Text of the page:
Upon completion of this work, it became obvious that these room-centric best practices were missing two key components:
- Consolidating servers into common data centers maximizes the use of existing climate-controlled facilities and eliminates extra cooling costs.
- Significant energy savings can be realized by more effectively utilizing existing servers through server virtualization technologies.
Consolidation and virtualization were added as the top two recommendations for all data center types (except for consolidation of the largest data center on campus). As a result, a campus-wide data center consolidation project is underway that did not exist when this team began its work.
Enabling, Not Just Defining, Best Practices
So, with the best practices defined by a diverse group of campus stakeholders, our job for CSCI @ U-M was done, right? Hardly. The biggest challenge lay ahead of us — getting campus IT staff and end users to adopt the best practices and make them the norm at U-M. This was the time to utilize the concepts of community-based social marketing to bring the best practices identified by the teams to life — identifying barriers to their adoption, applying prompts, and encouraging commitment to carrying them out, resulting in making them the norm.
The first step was to make the campus community aware of the best practices. We adopted a multi-pronged approach to this. First, we published the best practices to our previously established and advertised website. Our e-mail newsletter guided interested parties to them, and a poster series we initiated contained subsets of the best practices. So far, the series includes three Desktop Best Practices posters — for students, faculty and staff, and IT professionals — and one Printing Best Practices poster (see Figure 1). The posters are available on paper and as pdf files on the website.
Figure 1. Printing Best Practices Poster
To increase awareness of green IT practices broadly on college campuses, we engaged the parent CSCI to develop the Power Down for the Planet challenge, asking faculty, staff, and students in 19 colleges and universities to pledge to follow energy-saving practices. CSCI @ U-M has also joined forces with another campus sustainability initiative, Planet Blue, which does energy audits of buildings and educates the building occupants on power-efficient practices. Planet Blue also recommends and funds energy conservation measures that provide upgrades to facilities to enable greater power savings. As a Planet Blue partner, we participate in open-house events in the audited buildings, where we talk with the building occupants about following the CSCI @ U-M Best Practices, distribute small versions of the Best Practices posters, and dispel a few myths (see “Common Green Computing Myths”).
Members of the team also take advantage of every possible opportunity to get the word out through campus meetings, especially those involving IT professionals. At the annual campus Energy Fest, for example, students learn how they can reduce their computing consumption (see Figure 2). The event showcases U-M’s conservation efforts and commitment to energy conservation, energy efficiency, and alternative energy technologies. Partnering with other campus sustainability efforts such as these leverages the heightened interest in sustainability that these efforts generate, placing green IT in context with campus sustainability in general. As other activities move forward, communication continues to be a key ingredient.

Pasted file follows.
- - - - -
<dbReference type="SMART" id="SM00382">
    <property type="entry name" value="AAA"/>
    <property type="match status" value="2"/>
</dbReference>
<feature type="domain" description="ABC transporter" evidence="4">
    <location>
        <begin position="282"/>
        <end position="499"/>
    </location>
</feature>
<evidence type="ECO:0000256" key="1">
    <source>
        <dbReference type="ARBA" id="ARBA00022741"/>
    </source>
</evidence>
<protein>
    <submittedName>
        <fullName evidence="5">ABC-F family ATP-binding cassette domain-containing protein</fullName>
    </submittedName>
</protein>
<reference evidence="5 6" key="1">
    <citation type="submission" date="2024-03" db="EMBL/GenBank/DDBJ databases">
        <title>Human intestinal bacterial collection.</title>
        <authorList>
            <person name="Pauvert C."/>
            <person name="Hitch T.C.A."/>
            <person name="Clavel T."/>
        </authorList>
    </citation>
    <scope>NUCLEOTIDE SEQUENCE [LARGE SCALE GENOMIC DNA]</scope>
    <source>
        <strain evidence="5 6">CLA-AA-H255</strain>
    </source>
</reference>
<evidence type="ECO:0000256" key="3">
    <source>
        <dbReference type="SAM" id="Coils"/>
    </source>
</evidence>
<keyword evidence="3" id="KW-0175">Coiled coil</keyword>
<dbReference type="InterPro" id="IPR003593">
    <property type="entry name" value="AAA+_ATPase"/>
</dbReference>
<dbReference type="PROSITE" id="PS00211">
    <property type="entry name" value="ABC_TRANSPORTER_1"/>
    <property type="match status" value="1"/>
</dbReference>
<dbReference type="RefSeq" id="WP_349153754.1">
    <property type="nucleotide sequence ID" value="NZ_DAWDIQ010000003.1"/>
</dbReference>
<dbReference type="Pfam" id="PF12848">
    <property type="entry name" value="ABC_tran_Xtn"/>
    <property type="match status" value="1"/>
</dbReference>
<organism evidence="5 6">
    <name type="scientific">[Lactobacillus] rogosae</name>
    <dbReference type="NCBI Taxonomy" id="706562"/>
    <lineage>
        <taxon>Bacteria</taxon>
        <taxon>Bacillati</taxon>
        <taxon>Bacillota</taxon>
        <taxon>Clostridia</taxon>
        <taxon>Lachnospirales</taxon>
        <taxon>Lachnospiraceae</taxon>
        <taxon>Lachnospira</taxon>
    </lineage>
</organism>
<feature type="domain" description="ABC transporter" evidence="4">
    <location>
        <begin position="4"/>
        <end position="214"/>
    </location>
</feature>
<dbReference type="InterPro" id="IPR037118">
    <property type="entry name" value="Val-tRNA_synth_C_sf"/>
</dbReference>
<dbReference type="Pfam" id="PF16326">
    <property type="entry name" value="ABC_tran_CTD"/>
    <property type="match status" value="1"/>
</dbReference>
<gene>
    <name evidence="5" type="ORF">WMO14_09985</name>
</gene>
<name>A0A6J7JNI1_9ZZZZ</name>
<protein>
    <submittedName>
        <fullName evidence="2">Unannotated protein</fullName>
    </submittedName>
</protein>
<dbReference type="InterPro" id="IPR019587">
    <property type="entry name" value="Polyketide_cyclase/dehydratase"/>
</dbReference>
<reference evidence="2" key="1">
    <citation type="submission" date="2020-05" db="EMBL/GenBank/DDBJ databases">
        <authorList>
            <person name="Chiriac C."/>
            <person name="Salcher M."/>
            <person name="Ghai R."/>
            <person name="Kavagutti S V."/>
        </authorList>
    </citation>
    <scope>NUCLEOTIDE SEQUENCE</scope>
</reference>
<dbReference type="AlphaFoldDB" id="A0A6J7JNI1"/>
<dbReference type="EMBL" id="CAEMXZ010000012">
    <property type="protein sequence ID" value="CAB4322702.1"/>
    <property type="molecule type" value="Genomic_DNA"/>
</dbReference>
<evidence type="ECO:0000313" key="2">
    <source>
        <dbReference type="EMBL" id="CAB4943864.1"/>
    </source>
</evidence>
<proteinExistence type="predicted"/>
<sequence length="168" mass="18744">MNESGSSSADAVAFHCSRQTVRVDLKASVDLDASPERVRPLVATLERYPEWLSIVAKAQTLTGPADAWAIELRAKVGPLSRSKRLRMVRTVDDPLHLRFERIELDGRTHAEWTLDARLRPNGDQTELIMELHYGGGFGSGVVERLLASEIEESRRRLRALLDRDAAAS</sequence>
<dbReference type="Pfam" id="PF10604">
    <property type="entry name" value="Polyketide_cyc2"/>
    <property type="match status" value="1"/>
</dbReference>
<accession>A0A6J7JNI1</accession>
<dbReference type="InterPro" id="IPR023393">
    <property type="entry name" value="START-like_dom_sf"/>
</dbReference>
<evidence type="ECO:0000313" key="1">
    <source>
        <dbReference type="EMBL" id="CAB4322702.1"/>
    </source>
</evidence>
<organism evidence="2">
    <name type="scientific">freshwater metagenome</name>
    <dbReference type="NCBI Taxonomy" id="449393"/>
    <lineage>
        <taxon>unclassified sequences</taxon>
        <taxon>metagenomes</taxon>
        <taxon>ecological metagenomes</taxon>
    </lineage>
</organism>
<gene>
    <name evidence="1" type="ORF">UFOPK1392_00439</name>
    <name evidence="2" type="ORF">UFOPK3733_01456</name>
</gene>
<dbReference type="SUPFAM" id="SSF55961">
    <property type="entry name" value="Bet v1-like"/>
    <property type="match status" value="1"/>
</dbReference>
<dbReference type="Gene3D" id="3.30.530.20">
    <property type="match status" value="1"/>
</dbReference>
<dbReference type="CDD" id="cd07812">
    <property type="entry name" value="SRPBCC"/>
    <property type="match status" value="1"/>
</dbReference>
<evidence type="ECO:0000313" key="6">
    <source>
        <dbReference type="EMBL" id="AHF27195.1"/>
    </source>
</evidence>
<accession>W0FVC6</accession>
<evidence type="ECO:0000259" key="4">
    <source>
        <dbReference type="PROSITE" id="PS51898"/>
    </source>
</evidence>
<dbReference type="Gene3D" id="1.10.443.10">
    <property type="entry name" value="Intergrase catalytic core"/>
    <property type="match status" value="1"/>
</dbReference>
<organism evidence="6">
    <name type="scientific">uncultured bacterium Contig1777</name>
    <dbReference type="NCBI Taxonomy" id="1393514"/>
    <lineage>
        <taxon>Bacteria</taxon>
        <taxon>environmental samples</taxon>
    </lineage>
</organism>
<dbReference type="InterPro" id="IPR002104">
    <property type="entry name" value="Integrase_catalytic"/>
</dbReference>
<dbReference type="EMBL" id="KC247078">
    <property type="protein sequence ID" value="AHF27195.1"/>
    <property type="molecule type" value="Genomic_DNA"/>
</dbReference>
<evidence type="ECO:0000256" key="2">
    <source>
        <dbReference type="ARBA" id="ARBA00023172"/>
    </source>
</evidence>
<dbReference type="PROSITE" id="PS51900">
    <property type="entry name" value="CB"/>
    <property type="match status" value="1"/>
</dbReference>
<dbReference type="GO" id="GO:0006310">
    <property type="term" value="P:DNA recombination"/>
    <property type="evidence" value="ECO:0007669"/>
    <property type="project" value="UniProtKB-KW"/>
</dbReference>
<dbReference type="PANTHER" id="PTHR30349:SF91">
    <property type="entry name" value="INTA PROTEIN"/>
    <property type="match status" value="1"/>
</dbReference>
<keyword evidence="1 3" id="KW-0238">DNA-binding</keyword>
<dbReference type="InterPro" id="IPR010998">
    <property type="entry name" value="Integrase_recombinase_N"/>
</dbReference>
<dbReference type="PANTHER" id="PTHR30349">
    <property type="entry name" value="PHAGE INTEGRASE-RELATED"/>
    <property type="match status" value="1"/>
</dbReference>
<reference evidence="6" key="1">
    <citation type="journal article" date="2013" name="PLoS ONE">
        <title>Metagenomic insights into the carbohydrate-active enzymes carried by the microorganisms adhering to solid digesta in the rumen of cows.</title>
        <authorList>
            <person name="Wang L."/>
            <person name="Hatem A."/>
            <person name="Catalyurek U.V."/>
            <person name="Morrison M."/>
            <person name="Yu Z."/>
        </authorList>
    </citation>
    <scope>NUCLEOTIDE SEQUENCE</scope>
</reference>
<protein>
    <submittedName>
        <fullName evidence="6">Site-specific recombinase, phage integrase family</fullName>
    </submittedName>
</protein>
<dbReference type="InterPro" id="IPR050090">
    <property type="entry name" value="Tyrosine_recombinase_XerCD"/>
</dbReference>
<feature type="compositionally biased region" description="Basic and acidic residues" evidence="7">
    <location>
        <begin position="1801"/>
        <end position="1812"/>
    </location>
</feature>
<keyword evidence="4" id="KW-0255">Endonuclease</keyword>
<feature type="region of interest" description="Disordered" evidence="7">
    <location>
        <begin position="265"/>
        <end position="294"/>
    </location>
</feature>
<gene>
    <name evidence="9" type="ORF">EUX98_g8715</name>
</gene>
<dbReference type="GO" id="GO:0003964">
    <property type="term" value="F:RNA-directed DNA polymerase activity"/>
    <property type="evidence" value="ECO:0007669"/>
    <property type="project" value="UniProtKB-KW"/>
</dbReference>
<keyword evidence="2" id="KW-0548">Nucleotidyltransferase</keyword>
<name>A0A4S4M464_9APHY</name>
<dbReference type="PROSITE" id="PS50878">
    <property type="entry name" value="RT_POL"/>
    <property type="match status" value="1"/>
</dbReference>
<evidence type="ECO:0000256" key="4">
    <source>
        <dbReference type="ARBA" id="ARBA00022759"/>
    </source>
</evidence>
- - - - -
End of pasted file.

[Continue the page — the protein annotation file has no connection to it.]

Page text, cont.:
Figure 2. U-M 2008 Energy Fest
An important first step in evaluating purchasing decisions is to right-size — carefully considering energy efficiency as a factor when purchasing, and not buying bigger or faster than is really needed. Examples include the appropriate CPU and the proper monitor size for the expected life cycle.
To facilitate adoption of purchasing best practices, a volunteer team composed of staff in the procurement area and IT support staff met to find ways to make purchasing green options on campus easier. As a result of this team’s work, improvements were made to the campus purchasing websites to provide more quantity, quality, and visibility to information about green IT purchasing, including ways to find equipment that is Energy Star compliant and EPEAT registered. These improvements provide context-appropriate prompts by including information about sustainable purchasing options within the normal purchasing process. This team worked with purchasing staff to determine barriers to greater use of paper with higher recycled content, resulting in procurement negotiating purchasing of 100% recycled paper in bulk at a very attractive price — breaking down that barrier.
Energy Star and EPEAT
The Energy Star Version 5.0 standard provides guidance for choosing energy-efficient equipment, including desktop and notebook computers, workstations, small-scale servers, and thin clients. To earn the Energy Star Version 5.0 label, equipment must meet stringent requirements for energy consumption, including energy efficiency and power management criteria. According to Computers for Consumers on the Energy Star website:
“If all computers sold in the United States meet the ENERGY STAR requirements, the savings in energy costs will grow to more than $2 billion each year and greenhouse gas emissions will be reduced by the equivalent of greenhouse gas emissions from nearly 3 million vehicles.”